How to Use a Manual Lens

Manual lenses are becoming more popular as adapters make it easier to use whatever lens you like. But surprisingly, they also have the added benefit of making you a much stealthier photographer. Mark Wallace gives us a tutorial on how to set up your manual lens and throws in some practical tips for when and where a manual lens can be best utilized:

All lenses used to be manual before digital photography came along; it was the norm to manually set your aperture and manually focus your shot. A lot of cameras coming out now have the ability to accept adapters that allow you to put on whatever lens you like, though this means you lose the ability to auto focus or set the aperture through the camera itself. Similarly, manual lenses are becoming more popular as they have some added benefits.

Set Your Aperture

First, set your aperture value. On a manual lens you can twist a dial for your aperture and select whether you’d like to have a shallow depth of field or a photo with a lot in focus.

shallow depth of field

Only the model in front is in focus because the depth of field is shallow.

The model in front is only in focus because the depth of field is shallow.

f/16 deep depth of field

With an aperture setting of f/16, almost everything is in focus, so you can clearly see both models.

Use the Depth of Field Guide

Wallace shows us that after selecting your aperture you can also set your focal distance and then see your depth of field range.

If you know you want to shoot a subject that is 8 feet away at f/8, set your focal distance, and the set of numbers on the bottom ring will show you that the subject will be in focus between 3.5 feet and beyond infinity.

lens settings

Street Photography

A fun application of this tool is that you can preset your lens before going out and have a pretty good idea of what will be in focus without even looking through your viewfinder. If you were to set your lens as it is above, you’d know that anything around 8 feet away would be in focus.

street photography

You could walk around with your lens pre-set and snap away while holding your camera at hip height and no one would even know you were taking their photo. Sometimes this can result in a more candid shot.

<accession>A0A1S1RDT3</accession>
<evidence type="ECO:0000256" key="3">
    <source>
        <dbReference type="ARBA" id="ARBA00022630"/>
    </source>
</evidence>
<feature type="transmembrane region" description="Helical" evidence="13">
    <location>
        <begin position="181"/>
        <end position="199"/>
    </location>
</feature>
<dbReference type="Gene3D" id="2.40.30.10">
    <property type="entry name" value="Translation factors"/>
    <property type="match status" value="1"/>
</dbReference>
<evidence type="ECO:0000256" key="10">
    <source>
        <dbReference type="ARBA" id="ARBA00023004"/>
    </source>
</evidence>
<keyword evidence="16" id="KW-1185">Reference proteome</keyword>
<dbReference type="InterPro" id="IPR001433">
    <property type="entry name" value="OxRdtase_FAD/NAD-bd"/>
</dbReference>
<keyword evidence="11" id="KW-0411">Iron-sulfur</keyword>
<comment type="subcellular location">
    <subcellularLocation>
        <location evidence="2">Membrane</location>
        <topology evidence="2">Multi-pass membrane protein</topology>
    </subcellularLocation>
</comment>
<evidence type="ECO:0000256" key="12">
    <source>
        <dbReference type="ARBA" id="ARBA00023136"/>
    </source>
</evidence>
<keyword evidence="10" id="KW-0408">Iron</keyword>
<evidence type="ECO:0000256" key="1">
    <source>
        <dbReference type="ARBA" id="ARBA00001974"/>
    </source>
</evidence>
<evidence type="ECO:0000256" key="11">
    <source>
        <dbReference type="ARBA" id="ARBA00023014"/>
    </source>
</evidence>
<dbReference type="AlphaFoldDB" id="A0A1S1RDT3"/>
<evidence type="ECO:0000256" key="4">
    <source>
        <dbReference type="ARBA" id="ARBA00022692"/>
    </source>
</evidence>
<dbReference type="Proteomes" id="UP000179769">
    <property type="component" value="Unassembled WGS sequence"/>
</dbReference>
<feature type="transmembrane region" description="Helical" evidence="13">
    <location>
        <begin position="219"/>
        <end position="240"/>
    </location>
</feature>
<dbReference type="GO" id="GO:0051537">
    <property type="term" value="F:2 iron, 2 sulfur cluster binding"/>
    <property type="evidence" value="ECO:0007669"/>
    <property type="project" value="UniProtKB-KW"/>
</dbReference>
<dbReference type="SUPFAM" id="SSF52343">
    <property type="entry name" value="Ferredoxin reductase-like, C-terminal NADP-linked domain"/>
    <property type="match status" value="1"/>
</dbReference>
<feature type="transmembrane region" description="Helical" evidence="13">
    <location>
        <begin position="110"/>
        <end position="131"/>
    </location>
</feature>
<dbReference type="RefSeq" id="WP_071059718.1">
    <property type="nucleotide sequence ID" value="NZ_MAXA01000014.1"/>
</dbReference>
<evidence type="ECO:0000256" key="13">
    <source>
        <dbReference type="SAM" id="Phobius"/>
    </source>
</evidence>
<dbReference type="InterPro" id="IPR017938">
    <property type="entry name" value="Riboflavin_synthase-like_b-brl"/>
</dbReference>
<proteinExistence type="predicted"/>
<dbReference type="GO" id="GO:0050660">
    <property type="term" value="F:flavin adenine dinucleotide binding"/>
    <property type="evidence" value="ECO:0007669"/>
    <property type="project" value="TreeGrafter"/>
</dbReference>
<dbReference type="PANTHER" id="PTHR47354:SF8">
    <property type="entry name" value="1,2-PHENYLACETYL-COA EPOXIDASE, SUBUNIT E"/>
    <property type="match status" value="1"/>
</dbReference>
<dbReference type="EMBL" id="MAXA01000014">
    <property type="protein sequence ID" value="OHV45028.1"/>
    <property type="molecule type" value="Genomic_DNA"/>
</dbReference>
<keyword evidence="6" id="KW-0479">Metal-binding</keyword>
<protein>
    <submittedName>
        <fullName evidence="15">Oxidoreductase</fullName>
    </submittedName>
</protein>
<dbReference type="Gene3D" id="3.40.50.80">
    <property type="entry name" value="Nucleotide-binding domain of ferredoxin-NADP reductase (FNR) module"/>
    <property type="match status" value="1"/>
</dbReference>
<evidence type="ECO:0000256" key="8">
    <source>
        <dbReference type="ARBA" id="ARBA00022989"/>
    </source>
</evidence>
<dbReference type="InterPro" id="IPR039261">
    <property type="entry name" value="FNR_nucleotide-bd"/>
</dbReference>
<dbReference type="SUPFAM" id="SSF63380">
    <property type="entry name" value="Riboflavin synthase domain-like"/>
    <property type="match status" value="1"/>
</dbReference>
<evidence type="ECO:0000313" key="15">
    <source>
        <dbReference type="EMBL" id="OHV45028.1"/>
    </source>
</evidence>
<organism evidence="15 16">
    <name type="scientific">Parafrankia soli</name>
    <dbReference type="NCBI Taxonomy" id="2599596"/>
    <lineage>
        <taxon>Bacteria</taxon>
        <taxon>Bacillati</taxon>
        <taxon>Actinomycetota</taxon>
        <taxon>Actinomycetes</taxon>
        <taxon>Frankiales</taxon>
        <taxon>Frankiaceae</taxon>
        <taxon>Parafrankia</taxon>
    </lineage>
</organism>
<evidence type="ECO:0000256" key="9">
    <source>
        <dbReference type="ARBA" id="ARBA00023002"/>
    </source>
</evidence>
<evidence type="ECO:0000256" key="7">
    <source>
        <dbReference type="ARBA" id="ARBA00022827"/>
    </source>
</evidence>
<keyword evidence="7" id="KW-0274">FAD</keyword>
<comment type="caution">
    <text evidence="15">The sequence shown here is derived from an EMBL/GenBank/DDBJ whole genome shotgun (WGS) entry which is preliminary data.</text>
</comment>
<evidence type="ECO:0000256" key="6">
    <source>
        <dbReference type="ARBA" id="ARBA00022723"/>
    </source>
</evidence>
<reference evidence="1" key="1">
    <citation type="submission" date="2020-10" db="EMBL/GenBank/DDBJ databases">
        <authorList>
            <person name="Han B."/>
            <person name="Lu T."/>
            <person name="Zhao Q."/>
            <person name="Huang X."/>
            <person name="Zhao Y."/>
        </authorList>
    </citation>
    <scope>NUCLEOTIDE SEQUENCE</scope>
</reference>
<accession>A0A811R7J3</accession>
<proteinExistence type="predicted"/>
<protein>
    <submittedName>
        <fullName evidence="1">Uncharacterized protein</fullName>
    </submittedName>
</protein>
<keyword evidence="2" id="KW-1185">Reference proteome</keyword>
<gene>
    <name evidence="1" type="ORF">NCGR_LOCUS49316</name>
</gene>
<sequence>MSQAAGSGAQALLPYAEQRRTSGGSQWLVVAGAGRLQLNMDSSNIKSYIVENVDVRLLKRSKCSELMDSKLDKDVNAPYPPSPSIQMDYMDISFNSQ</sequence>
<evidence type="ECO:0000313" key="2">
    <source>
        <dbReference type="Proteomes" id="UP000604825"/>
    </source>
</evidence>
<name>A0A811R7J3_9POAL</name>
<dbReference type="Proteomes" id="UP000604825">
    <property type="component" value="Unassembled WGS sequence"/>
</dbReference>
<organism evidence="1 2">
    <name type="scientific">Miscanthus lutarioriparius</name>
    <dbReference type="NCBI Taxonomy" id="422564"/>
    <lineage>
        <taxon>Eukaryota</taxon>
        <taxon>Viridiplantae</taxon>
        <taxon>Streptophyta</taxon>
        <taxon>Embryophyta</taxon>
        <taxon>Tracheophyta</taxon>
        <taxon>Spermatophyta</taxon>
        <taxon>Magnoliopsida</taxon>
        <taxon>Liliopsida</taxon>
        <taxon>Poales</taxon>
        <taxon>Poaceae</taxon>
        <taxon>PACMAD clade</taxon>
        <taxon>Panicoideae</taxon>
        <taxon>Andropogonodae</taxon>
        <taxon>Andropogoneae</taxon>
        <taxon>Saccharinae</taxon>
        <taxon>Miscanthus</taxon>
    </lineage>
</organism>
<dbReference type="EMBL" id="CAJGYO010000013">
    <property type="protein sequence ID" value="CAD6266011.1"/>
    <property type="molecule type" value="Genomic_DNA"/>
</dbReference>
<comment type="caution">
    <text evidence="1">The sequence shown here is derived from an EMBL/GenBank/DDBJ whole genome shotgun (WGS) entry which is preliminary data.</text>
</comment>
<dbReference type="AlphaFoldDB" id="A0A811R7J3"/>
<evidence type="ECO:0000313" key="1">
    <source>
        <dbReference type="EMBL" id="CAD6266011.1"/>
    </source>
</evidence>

Whether this technique is for you or not, mastering the use of a manual lens will help you better understand your camera and can come in handy if you’re ever using a lens adapter that limits the use of anything automatic.

For Further Training

Bokeh is more than just having a blurred background or foreground—it’s also the quality of the blur. What constitutes “good” or “bad” bokeh is generally subjective, but there is a common understanding that a photo with strong bokeh is one with pleasing variations in shapes, colors, and textures in the out of focus parts—and most importantly, that the bokeh enhances the photo rather than distract from it. This 120+ page in-depth eBook covers everything in detail.

Find it here: Bokeh: Creating with Shallow Depths eBook

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3 responses to “How to Use a Manual Lens”

  1. Wendy says:

    Oh, what a short memory people have these days. “All” lenses were NOT manual before digital. Fully automatic lenses and cameras were cranking out negatives since the 1980’s! (Like my Nikon N2020, introduced in 1986) That’s WELL before digital, certainly before DSLRs.

  2. Stan Hooper says:

    Maryanne,

    In the two photos demonstrating depth of field, how did you manage to get exactly the same exposure results when switching from f/1.4 to f/16 without also changing either the ISO (200) or the shutter speed (1/4000 second)? I have never been able to do that, so I’m looking for an explanation of the miracle.

  3. Stan Hooper says:

    Future article? As long as you were talking about depth of field and the depth of field guide, you could also add a separate piece on using that same guide to determine hyperfocal distance for things like landscapes and, even, other portraiture. Manual lenses make that particularly easy with their guide.

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